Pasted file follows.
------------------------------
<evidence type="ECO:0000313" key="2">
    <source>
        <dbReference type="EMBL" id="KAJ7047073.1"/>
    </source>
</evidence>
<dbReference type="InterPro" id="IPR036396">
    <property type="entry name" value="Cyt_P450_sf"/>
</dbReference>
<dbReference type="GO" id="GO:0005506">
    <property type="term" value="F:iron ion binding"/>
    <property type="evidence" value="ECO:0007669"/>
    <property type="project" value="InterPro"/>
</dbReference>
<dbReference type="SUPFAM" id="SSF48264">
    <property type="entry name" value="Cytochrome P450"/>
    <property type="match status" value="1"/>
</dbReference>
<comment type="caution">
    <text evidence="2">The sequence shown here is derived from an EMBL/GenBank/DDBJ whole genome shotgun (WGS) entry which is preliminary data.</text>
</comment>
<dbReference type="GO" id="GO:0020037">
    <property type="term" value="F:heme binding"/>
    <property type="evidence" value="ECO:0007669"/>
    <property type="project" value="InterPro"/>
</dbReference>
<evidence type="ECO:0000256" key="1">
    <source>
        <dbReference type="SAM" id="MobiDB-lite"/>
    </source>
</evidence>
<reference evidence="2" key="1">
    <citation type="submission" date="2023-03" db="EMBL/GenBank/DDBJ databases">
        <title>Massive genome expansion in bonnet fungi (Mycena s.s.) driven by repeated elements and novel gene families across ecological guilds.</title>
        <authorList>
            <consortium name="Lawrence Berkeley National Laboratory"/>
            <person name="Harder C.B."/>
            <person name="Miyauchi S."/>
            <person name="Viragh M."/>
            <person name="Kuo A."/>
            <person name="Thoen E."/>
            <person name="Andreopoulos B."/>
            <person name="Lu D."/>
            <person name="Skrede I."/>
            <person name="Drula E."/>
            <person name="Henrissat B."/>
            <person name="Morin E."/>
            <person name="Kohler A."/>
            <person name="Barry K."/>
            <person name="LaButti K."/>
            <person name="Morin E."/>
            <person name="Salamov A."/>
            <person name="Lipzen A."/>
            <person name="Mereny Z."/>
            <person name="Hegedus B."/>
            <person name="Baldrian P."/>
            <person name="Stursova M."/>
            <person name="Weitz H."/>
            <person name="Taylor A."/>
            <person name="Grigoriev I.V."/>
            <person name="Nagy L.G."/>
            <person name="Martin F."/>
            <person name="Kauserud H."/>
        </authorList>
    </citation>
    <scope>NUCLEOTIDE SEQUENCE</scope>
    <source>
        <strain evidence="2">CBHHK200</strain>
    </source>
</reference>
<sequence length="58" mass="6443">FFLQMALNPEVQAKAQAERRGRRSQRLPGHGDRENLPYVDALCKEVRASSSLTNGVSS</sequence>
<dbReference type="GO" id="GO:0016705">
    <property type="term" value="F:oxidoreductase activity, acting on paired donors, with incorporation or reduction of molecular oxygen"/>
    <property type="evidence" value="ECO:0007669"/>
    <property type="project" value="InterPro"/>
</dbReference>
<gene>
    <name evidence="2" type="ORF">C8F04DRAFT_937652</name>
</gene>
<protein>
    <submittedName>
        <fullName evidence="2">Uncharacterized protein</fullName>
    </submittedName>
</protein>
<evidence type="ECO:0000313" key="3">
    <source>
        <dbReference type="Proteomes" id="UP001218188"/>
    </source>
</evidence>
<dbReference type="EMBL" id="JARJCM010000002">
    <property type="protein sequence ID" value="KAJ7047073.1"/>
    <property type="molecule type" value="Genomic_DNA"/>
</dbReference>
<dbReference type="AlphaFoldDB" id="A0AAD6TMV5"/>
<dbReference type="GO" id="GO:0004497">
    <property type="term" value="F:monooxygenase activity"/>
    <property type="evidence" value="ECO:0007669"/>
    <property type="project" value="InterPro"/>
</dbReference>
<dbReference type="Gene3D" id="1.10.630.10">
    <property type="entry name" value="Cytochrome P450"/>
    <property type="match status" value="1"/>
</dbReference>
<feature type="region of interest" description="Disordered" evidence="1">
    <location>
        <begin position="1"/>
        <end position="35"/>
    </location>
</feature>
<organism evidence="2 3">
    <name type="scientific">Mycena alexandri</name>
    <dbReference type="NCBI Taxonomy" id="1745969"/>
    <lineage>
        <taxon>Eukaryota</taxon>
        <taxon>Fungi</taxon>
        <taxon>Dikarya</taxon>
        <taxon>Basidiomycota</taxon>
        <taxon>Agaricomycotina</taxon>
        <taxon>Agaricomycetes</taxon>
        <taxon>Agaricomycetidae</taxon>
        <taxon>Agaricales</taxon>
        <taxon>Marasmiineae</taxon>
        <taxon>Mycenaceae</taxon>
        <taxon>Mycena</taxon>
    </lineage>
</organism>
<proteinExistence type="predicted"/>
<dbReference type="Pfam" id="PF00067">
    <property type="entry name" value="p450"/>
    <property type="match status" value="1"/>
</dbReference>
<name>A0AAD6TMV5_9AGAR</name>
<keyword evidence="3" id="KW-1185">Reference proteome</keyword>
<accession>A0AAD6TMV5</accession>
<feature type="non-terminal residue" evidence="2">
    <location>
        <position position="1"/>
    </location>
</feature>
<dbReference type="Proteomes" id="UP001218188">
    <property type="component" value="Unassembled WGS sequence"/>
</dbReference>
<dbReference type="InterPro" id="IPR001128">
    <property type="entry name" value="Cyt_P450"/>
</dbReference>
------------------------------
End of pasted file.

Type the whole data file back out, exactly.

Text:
<evidence type="ECO:0000313" key="2">
    <source>
        <dbReference type="EMBL" id="KAJ7047073.1"/>
    </source>
</evidence>
<dbReference type="InterPro" id="IPR036396">
    <property type="entry name" value="Cyt_P450_sf"/>
</dbReference>
<dbReference type="GO" id="GO:0005506">
    <property type="term" value="F:iron ion binding"/>
    <property type="evidence" value="ECO:0007669"/>
    <property type="project" value="InterPro"/>
</dbReference>
<dbReference type="SUPFAM" id="SSF48264">
    <property type="entry name" value="Cytochrome P450"/>
    <property type="match status" value="1"/>
</dbReference>
<comment type="caution">
    <text evidence="2">The sequence shown here is derived from an EMBL/GenBank/DDBJ whole genome shotgun (WGS) entry which is preliminary data.</text>
</comment>
<dbReference type="GO" id="GO:0020037">
    <property type="term" value="F:heme binding"/>
    <property type="evidence" value="ECO:0007669"/>
    <property type="project" value="InterPro"/>
</dbReference>
<evidence type="ECO:0000256" key="1">
    <source>
        <dbReference type="SAM" id="MobiDB-lite"/>
    </source>
</evidence>
<reference evidence="2" key="1">
    <citation type="submission" date="2023-03" db="EMBL/GenBank/DDBJ databases">
        <title>Massive genome expansion in bonnet fungi (Mycena s.s.) driven by repeated elements and novel gene families across ecological guilds.</title>
        <authorList>
            <consortium name="Lawrence Berkeley National Laboratory"/>
            <person name="Harder C.B."/>
            <person name="Miyauchi S."/>
            <person name="Viragh M."/>
            <person name="Kuo A."/>
            <person name="Thoen E."/>
            <person name="Andreopoulos B."/>
            <person name="Lu D."/>
            <person name="Skrede I."/>
            <person name="Drula E."/>
            <person name="Henrissat B."/>
            <person name="Morin E."/>
            <person name="Kohler A."/>
            <person name="Barry K."/>
            <person name="LaButti K."/>
            <person name="Morin E."/>
            <person name="Salamov A."/>
            <person name="Lipzen A."/>
            <person name="Mereny Z."/>
            <person name="Hegedus B."/>
            <person name="Baldrian P."/>
            <person name="Stursova M."/>
            <person name="Weitz H."/>
            <person name="Taylor A."/>
            <person name="Grigoriev I.V."/>
            <person name="Nagy L.G."/>
            <person name="Martin F."/>
            <person name="Kauserud H."/>
        </authorList>
    </citation>
    <scope>NUCLEOTIDE SEQUENCE</scope>
    <source>
        <strain evidence="2">CBHHK200</strain>
    </source>
</reference>
<sequence length="58" mass="6443">FFLQMALNPEVQAKAQAERRGRRSQRLPGHGDRENLPYVDALCKEVRASSSLTNGVSS</sequence>
<dbReference type="GO" id="GO:0016705">
    <property type="term" value="F:oxidoreductase activity, acting on paired donors, with incorporation or reduction of molecular oxygen"/>
    <property type="evidence" value="ECO:0007669"/>
    <property type="project" value="InterPro"/>
</dbReference>
<gene>
    <name evidence="2" type="ORF">C8F04DRAFT_937652</name>
</gene>
<protein>
    <submittedName>
        <fullName evidence="2">Uncharacterized protein</fullName>
    </submittedName>
</protein>
<evidence type="ECO:0000313" key="3">
    <source>
        <dbReference type="Proteomes" id="UP001218188"/>
    </source>
</evidence>
<dbReference type="EMBL" id="JARJCM010000002">
    <property type="protein sequence ID" value="KAJ7047073.1"/>
    <property type="molecule type" value="Genomic_DNA"/>
</dbReference>
<dbReference type="AlphaFoldDB" id="A0AAD6TMV5"/>
<dbReference type="GO" id="GO:0004497">
    <property type="term" value="F:monooxygenase activity"/>
    <property type="evidence" value="ECO:0007669"/>
    <property type="project" value="InterPro"/>
</dbReference>
<dbReference type="Gene3D" id="1.10.630.10">
    <property type="entry name" value="Cytochrome P450"/>
    <property type="match status" value="1"/>
</dbReference>
<feature type="region of interest" description="Disordered" evidence="1">
    <location>
        <begin position="1"/>
        <end position="35"/>
    </location>
</feature>
<organism evidence="2 3">
    <name type="scientific">Mycena alexandri</name>
    <dbReference type="NCBI Taxonomy" id="1745969"/>
    <lineage>
        <taxon>Eukaryota</taxon>
        <taxon>Fungi</taxon>
        <taxon>Dikarya</taxon>
        <taxon>Basidiomycota</taxon>
        <taxon>Agaricomycotina</taxon>
        <taxon>Agaricomycetes</taxon>
        <taxon>Agaricomycetidae</taxon>
        <taxon>Agaricales</taxon>
        <taxon>Marasmiineae</taxon>
        <taxon>Mycenaceae</taxon>
        <taxon>Mycena</taxon>
    </lineage>
</organism>
<proteinExistence type="predicted"/>
<dbReference type="Pfam" id="PF00067">
    <property type="entry name" value="p450"/>
    <property type="match status" value="1"/>
</dbReference>
<name>A0AAD6TMV5_9AGAR</name>
<keyword evidence="3" id="KW-1185">Reference proteome</keyword>
<accession>A0AAD6TMV5</accession>
<feature type="non-terminal residue" evidence="2">
    <location>
        <position position="1"/>
    </location>
</feature>
<dbReference type="Proteomes" id="UP001218188">
    <property type="component" value="Unassembled WGS sequence"/>
</dbReference>
<dbReference type="InterPro" id="IPR001128">
    <property type="entry name" value="Cyt_P450"/>
</dbReference>